Hydro One cannot actually raise any equity because it is owned by the Ontario government, and the province is not injecting equity into Hydro One. But it certainly can borrow. In fact, Hydro One borrows to finance all of its significant investments. Most of Hydro One’s borrowing is to support investments in new and replacement infrastructure for its vast existing wires network. Hydro One has responsibility for a number of major electricity transmission projects prioritized by the government. As if this weren't enough to keep Hydro One busy, it also wanted to participate in development of the one major piece of Ontario transmission infrastructure that the government directed be subject to competition to attract new entrants and new sources of human and financial resources: the East-West Tie Line. Hydro One participated in a partnership which applied for designation to develop the line. The consortium was unsuccessful.
Even the often complacent rating agencies have begun to express some concern for Hydro One’s financial risk profile as a result of its cash flow to debt obligation position. If it continues on its current path of paying dramatic premiums, we shouldn’t be surprised if other potential consolidators simply refuse to participate in future distribution auctions.
While not immediately apparent, the provincial government seems to have endorsed Hydro One's distributor consolidation policy. Formal responses from the government to the Ontario Distribution Sector Review Panel report were measured. In the end, the government announced that it would not legislate consolidation (the Review Panel recommended this as a last resort only, and a number of smaller distributors, happy with the status quo, aggressively resisted the idea), but in statements the Minister of Energy has encouraged the sector to find efficiencies. What is not clear is why the Ontario government, tacitly or otherwise, is endorsing Hydro One’s aggressive approach to local distributor acquisition. It can only increase Hydro One’ already large debt load, and is squeezing out potential acquirers that may be lower cost operators.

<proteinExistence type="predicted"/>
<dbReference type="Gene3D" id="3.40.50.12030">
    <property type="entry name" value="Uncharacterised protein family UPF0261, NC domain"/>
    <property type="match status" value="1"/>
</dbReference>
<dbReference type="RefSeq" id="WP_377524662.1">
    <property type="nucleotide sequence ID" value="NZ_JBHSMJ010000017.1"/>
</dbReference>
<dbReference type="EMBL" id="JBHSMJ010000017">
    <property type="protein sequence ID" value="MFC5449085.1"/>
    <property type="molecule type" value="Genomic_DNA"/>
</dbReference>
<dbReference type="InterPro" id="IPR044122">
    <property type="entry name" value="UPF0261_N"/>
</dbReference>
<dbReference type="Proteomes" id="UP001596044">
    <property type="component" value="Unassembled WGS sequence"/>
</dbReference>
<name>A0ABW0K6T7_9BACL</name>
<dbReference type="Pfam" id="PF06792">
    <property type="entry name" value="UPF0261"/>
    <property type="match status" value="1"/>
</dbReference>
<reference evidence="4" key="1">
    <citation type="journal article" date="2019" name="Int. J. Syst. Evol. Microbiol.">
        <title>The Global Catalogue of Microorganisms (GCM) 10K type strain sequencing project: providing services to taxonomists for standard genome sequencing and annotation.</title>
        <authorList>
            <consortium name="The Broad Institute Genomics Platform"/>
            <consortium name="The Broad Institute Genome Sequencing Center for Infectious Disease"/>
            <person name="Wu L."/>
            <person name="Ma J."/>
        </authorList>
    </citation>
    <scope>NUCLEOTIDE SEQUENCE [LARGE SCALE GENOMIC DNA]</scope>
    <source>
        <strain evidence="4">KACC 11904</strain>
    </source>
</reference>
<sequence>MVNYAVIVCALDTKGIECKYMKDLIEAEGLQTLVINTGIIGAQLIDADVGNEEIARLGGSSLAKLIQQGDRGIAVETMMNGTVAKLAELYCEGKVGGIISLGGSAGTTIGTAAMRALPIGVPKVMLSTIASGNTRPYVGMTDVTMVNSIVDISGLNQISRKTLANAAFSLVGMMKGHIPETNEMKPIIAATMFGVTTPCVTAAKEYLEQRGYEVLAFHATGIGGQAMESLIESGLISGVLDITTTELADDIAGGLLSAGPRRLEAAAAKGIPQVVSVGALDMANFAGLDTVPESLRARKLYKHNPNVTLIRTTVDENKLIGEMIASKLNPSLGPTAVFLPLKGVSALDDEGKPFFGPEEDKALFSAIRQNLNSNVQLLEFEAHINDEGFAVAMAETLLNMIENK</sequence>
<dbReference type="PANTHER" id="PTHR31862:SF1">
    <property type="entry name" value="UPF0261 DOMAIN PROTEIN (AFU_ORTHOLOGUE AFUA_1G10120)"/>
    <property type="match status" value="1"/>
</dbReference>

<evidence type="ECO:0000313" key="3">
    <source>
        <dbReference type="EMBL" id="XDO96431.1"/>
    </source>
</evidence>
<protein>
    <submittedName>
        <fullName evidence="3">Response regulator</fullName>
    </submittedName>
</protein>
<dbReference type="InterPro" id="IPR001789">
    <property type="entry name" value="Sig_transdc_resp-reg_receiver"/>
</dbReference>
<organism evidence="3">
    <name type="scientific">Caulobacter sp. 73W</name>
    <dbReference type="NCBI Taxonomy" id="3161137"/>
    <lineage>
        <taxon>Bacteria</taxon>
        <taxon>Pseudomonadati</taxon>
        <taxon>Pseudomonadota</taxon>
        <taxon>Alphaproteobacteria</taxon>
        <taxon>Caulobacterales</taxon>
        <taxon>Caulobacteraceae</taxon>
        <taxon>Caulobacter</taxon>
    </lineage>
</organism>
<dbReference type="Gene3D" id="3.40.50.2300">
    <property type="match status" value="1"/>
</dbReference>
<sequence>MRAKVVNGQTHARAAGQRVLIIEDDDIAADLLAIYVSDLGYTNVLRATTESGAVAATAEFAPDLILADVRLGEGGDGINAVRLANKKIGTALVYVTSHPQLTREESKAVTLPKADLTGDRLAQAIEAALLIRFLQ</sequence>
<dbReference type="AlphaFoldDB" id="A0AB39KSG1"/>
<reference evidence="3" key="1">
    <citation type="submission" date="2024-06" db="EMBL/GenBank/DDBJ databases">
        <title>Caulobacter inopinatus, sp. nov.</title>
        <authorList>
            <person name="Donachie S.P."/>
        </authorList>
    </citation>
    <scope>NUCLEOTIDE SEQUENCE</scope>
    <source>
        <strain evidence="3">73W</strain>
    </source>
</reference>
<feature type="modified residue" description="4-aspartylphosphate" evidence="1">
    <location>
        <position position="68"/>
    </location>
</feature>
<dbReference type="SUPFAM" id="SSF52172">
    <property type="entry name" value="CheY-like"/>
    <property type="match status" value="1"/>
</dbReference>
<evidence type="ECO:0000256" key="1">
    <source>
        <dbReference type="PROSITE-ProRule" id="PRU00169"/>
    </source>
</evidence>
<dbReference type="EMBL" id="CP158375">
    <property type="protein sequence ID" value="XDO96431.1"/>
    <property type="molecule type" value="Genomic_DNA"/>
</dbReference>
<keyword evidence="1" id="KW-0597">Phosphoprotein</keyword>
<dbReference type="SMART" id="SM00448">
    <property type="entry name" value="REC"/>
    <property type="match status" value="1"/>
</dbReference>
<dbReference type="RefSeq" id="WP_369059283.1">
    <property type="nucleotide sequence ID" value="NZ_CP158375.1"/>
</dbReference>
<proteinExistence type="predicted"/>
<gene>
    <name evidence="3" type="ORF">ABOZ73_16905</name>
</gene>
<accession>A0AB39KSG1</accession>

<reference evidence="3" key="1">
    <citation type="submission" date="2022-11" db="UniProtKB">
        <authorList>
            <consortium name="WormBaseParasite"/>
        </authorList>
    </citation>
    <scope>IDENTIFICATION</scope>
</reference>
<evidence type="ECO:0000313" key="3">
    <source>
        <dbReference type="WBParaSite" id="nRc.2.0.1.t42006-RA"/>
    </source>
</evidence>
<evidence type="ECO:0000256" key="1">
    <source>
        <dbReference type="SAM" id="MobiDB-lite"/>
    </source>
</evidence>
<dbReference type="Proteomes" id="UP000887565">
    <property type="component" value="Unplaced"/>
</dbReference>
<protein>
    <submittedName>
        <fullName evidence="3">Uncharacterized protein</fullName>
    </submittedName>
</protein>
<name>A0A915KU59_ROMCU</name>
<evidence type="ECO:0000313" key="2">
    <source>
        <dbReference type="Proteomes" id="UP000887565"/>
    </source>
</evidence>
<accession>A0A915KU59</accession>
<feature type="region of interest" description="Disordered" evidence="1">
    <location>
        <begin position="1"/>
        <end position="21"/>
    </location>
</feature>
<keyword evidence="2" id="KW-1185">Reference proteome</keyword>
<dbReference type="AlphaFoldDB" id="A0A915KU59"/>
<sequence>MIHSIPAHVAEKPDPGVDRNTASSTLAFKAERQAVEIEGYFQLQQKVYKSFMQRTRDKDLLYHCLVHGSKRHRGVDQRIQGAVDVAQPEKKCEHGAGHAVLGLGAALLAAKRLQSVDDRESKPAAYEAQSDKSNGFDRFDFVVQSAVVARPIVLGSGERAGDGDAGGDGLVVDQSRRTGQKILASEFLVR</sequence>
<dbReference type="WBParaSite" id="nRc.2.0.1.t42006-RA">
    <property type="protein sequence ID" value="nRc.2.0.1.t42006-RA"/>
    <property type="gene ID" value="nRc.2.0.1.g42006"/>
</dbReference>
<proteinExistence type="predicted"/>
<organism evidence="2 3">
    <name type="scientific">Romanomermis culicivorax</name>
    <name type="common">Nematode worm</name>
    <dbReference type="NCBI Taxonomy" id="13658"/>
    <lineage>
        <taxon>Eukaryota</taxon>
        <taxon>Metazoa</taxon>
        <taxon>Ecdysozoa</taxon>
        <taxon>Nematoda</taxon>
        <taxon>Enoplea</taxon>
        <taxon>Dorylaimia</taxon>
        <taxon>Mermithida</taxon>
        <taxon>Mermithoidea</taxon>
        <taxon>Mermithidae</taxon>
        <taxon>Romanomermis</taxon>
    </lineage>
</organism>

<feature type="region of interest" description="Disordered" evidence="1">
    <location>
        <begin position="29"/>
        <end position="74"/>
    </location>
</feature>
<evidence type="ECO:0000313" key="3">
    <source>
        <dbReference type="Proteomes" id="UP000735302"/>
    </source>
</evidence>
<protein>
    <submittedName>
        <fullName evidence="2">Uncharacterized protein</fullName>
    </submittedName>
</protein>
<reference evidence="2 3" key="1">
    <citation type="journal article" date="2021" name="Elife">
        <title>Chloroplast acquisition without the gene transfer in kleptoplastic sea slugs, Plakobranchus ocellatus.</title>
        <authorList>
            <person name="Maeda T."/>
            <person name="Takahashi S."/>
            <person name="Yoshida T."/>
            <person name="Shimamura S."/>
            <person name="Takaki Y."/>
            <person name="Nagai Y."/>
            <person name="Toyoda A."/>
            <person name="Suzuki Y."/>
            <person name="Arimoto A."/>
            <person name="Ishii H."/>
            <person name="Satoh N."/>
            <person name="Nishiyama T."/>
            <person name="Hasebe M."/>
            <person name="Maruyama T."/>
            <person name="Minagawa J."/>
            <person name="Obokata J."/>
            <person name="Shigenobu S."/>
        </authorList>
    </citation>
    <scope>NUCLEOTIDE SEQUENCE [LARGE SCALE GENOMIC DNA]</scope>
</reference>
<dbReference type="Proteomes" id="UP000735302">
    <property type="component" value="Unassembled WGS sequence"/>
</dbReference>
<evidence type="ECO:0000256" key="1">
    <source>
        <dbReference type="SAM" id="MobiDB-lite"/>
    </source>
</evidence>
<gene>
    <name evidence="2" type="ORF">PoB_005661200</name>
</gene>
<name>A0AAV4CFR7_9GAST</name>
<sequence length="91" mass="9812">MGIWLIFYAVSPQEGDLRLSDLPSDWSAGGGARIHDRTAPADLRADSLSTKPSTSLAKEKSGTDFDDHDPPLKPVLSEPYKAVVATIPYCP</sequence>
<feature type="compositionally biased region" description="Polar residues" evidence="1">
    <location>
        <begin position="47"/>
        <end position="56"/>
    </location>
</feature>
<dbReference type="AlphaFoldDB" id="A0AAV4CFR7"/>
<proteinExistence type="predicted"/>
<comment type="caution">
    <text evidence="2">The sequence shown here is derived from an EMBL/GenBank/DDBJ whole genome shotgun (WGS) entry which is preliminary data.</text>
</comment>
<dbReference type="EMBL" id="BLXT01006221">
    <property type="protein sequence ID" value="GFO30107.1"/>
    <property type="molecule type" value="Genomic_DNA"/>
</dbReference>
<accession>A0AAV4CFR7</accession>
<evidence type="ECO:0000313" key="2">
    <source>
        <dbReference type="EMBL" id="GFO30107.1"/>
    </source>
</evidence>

At the OEB, intervenors have quite fairly asked whether this aggressive behaviour, and the chilling effect that it is having on potential acquisition competitors, is ultimately in the public interest. Hydro One, and Norfolk, have taken the position that consideration of what happens to Norfolk rates five years from now, and the impact of Hydro One’s proposed acquisition on the ability of any other distributors to participate in a consolidation program, are matters beyond the legitimate consideration of the OEB. Norfolk rates are going down in the near term (though at whose ultimate expense it is not clear) and that should be good enough to meet the narrow “no harm” test. The OEB heard arguments on the disclosure motion in mid-December, and is currently deliberating. The decision it makes will be nominally focussed on the scope of the information that Hydro One has to provide to parties in the current Norfolk acquisition approval application. For industry observers, and would-be competitors further distribution acquisitions, the decision, will have a much broader impact on the prospects for renewal, versus disappearance, of Ontario electricity distribution sector.